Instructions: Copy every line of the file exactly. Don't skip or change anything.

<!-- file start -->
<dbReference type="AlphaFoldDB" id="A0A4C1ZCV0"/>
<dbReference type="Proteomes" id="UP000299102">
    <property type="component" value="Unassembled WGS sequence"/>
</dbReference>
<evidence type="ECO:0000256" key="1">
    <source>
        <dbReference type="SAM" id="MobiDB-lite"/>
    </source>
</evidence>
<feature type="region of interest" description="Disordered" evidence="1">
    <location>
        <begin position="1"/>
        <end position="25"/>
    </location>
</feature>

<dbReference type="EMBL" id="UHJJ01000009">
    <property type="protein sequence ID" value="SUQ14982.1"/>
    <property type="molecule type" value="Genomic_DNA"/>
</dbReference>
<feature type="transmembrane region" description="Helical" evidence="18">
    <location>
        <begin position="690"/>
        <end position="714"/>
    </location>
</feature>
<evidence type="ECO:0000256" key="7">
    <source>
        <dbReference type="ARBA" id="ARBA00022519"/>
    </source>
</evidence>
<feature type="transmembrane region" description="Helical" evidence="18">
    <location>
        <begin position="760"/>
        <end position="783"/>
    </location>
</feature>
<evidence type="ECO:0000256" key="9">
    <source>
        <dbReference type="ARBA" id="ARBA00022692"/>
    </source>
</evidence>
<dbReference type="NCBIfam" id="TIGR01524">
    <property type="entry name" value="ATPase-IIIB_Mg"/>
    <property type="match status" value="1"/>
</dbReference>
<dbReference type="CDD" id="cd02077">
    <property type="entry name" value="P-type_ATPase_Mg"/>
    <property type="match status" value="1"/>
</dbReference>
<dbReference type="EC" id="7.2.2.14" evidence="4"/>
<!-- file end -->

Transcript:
<dbReference type="AlphaFoldDB" id="A0A4C1ZCV0"/>
<dbReference type="Proteomes" id="UP000299102">
    <property type="component" value="Unassembled WGS sequence"/>
</dbReference>
<evidence type="ECO:0000256" key="1">
    <source>
        <dbReference type="SAM" id="MobiDB-lite"/>
    </source>
</evidence>
<feature type="region of interest" description="Disordered" evidence="1">
    <location>
        <begin position="1"/>
        <end position="25"/>
    </location>
</feature>

<dbReference type="EMBL" id="UHJJ01000009">
    <property type="protein sequence ID" value="SUQ14982.1"/>
    <property type="molecule type" value="Genomic_DNA"/>
</dbReference>
<feature type="transmembrane region" description="Helical" evidence="18">
    <location>
        <begin position="690"/>
        <end position="714"/>
    </location>
</feature>
<evidence type="ECO:0000256" key="7">
    <source>
        <dbReference type="ARBA" id="ARBA00022519"/>
    </source>
</evidence>
<feature type="transmembrane region" description="Helical" evidence="18">
    <location>
        <begin position="760"/>
        <end position="783"/>
    </location>
</feature>
<evidence type="ECO:0000256" key="9">
    <source>
        <dbReference type="ARBA" id="ARBA00022692"/>
    </source>
</evidence>
<dbReference type="NCBIfam" id="TIGR01524">
    <property type="entry name" value="ATPase-IIIB_Mg"/>
    <property type="match status" value="1"/>
</dbReference>
<dbReference type="CDD" id="cd02077">
    <property type="entry name" value="P-type_ATPase_Mg"/>
    <property type="match status" value="1"/>
</dbReference>
<dbReference type="EC" id="7.2.2.14" evidence="4"/>